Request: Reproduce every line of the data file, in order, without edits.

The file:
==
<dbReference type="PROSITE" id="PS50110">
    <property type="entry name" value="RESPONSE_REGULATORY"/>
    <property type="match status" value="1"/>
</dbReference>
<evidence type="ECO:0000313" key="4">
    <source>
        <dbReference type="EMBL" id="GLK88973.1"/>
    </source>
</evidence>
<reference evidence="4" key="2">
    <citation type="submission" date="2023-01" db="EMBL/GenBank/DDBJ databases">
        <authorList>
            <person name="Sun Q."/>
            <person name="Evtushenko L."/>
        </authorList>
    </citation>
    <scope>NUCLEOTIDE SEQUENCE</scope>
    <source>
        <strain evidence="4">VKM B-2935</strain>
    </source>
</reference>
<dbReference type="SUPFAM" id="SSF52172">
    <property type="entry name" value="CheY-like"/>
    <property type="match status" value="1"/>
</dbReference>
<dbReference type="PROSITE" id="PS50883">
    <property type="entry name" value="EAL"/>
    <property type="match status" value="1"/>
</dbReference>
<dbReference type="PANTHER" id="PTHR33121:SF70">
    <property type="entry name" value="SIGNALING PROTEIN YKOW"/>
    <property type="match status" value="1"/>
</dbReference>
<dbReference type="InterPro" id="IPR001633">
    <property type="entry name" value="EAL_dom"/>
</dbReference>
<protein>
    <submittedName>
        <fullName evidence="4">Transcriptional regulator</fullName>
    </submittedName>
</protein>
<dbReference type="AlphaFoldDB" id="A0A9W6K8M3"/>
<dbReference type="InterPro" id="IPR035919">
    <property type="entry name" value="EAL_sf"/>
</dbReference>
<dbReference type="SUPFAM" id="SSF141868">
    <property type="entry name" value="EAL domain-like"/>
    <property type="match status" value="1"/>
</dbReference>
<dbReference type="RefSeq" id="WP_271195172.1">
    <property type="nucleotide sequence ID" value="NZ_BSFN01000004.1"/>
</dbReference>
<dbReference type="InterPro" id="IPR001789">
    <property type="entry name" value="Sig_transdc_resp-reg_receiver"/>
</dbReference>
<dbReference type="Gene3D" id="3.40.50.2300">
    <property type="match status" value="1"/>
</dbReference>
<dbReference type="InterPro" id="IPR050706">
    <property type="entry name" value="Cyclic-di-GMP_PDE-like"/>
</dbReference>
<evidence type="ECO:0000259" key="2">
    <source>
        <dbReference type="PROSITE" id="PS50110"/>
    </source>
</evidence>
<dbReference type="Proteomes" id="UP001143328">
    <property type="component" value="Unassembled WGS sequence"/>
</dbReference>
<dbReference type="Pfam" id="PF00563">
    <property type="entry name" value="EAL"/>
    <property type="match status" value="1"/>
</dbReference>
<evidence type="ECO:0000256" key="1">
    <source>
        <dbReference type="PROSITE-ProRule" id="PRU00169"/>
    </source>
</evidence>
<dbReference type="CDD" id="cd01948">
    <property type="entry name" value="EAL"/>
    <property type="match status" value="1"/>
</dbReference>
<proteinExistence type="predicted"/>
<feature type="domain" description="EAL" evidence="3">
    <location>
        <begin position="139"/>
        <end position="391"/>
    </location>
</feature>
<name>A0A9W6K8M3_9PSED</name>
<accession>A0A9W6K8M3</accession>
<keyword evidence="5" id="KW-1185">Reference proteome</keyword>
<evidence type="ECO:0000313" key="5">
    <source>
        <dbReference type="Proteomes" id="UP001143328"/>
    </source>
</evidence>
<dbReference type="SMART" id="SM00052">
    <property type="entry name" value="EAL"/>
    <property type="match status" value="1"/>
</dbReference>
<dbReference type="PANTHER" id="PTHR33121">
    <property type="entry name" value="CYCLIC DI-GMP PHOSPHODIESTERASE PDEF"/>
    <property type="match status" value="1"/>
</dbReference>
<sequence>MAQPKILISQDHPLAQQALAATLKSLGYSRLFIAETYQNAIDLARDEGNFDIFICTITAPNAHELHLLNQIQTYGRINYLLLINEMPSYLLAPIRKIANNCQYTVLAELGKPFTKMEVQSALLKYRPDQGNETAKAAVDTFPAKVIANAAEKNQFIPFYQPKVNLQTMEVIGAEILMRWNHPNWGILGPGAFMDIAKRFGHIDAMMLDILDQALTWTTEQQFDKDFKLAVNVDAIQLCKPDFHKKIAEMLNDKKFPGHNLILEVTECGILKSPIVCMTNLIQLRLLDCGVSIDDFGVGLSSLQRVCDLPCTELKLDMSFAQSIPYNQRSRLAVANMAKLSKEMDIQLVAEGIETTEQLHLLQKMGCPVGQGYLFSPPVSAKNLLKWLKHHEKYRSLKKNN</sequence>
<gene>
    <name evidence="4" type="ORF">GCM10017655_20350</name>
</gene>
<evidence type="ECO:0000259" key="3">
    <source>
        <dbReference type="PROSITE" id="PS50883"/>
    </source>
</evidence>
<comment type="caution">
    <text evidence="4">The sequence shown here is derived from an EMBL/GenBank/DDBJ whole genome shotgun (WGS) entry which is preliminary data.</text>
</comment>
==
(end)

<dbReference type="PROSITE" id="PS50110">
    <property type="entry name" value="RESPONSE_REGULATORY"/>
    <property type="match status" value="1"/>
</dbReference>
<evidence type="ECO:0000313" key="4">
    <source>
        <dbReference type="EMBL" id="GLK88973.1"/>
    </source>
</evidence>
<reference evidence="4" key="2">
    <citation type="submission" date="2023-01" db="EMBL/GenBank/DDBJ databases">
        <authorList>
            <person name="Sun Q."/>
            <person name="Evtushenko L."/>
        </authorList>
    </citation>
    <scope>NUCLEOTIDE SEQUENCE</scope>
    <source>
        <strain evidence="4">VKM B-2935</strain>
    </source>
</reference>
<dbReference type="SUPFAM" id="SSF52172">
    <property type="entry name" value="CheY-like"/>
    <property type="match status" value="1"/>
</dbReference>
<dbReference type="PROSITE" id="PS50883">
    <property type="entry name" value="EAL"/>
    <property type="match status" value="1"/>
</dbReference>
<dbReference type="PANTHER" id="PTHR33121:SF70">
    <property type="entry name" value="SIGNALING PROTEIN YKOW"/>
    <property type="match status" value="1"/>
</dbReference>
<dbReference type="InterPro" id="IPR001633">
    <property type="entry name" value="EAL_dom"/>
</dbReference>
<protein>
    <submittedName>
        <fullName evidence="4">Transcriptional regulator</fullName>
    </submittedName>
</protein>
<dbReference type="AlphaFoldDB" id="A0A9W6K8M3"/>
<dbReference type="InterPro" id="IPR035919">
    <property type="entry name" value="EAL_sf"/>
</dbReference>
<dbReference type="SUPFAM" id="SSF141868">
    <property type="entry name" value="EAL domain-like"/>
    <property type="match status" value="1"/>
</dbReference>
<dbReference type="RefSeq" id="WP_271195172.1">
    <property type="nucleotide sequence ID" value="NZ_BSFN01000004.1"/>
</dbReference>
<dbReference type="InterPro" id="IPR001789">
    <property type="entry name" value="Sig_transdc_resp-reg_receiver"/>
</dbReference>
<dbReference type="Gene3D" id="3.40.50.2300">
    <property type="match status" value="1"/>
</dbReference>
<dbReference type="InterPro" id="IPR050706">
    <property type="entry name" value="Cyclic-di-GMP_PDE-like"/>
</dbReference>
<evidence type="ECO:0000259" key="2">
    <source>
        <dbReference type="PROSITE" id="PS50110"/>
    </source>
</evidence>
<dbReference type="Proteomes" id="UP001143328">
    <property type="component" value="Unassembled WGS sequence"/>
</dbReference>
<dbReference type="Pfam" id="PF00563">
    <property type="entry name" value="EAL"/>
    <property type="match status" value="1"/>
</dbReference>
<evidence type="ECO:0000256" key="1">
    <source>
        <dbReference type="PROSITE-ProRule" id="PRU00169"/>
    </source>
</evidence>
<dbReference type="CDD" id="cd01948">
    <property type="entry name" value="EAL"/>
    <property type="match status" value="1"/>
</dbReference>
<proteinExistence type="predicted"/>
<feature type="domain" description="EAL" evidence="3">
    <location>
        <begin position="139"/>
        <end position="391"/>
    </location>
</feature>
<name>A0A9W6K8M3_9PSED</name>
<accession>A0A9W6K8M3</accession>
<keyword evidence="5" id="KW-1185">Reference proteome</keyword>
<evidence type="ECO:0000313" key="5">
    <source>
        <dbReference type="Proteomes" id="UP001143328"/>
    </source>
</evidence>
<dbReference type="SMART" id="SM00052">
    <property type="entry name" value="EAL"/>
    <property type="match status" value="1"/>
</dbReference>
<dbReference type="PANTHER" id="PTHR33121">
    <property type="entry name" value="CYCLIC DI-GMP PHOSPHODIESTERASE PDEF"/>
    <property type="match status" value="1"/>
</dbReference>
<sequence>MAQPKILISQDHPLAQQALAATLKSLGYSRLFIAETYQNAIDLARDEGNFDIFICTITAPNAHELHLLNQIQTYGRINYLLLINEMPSYLLAPIRKIANNCQYTVLAELGKPFTKMEVQSALLKYRPDQGNETAKAAVDTFPAKVIANAAEKNQFIPFYQPKVNLQTMEVIGAEILMRWNHPNWGILGPGAFMDIAKRFGHIDAMMLDILDQALTWTTEQQFDKDFKLAVNVDAIQLCKPDFHKKIAEMLNDKKFPGHNLILEVTECGILKSPIVCMTNLIQLRLLDCGVSIDDFGVGLSSLQRVCDLPCTELKLDMSFAQSIPYNQRSRLAVANMAKLSKEMDIQLVAEGIETTEQLHLLQKMGCPVGQGYLFSPPVSAKNLLKWLKHHEKYRSLKKNN</sequence>
<gene>
    <name evidence="4" type="ORF">GCM10017655_20350</name>
</gene>
<evidence type="ECO:0000259" key="3">
    <source>
        <dbReference type="PROSITE" id="PS50883"/>
    </source>
</evidence>
<comment type="caution">
    <text evidence="4">The sequence shown here is derived from an EMBL/GenBank/DDBJ whole genome shotgun (WGS) entry which is preliminary data.</text>
</comment>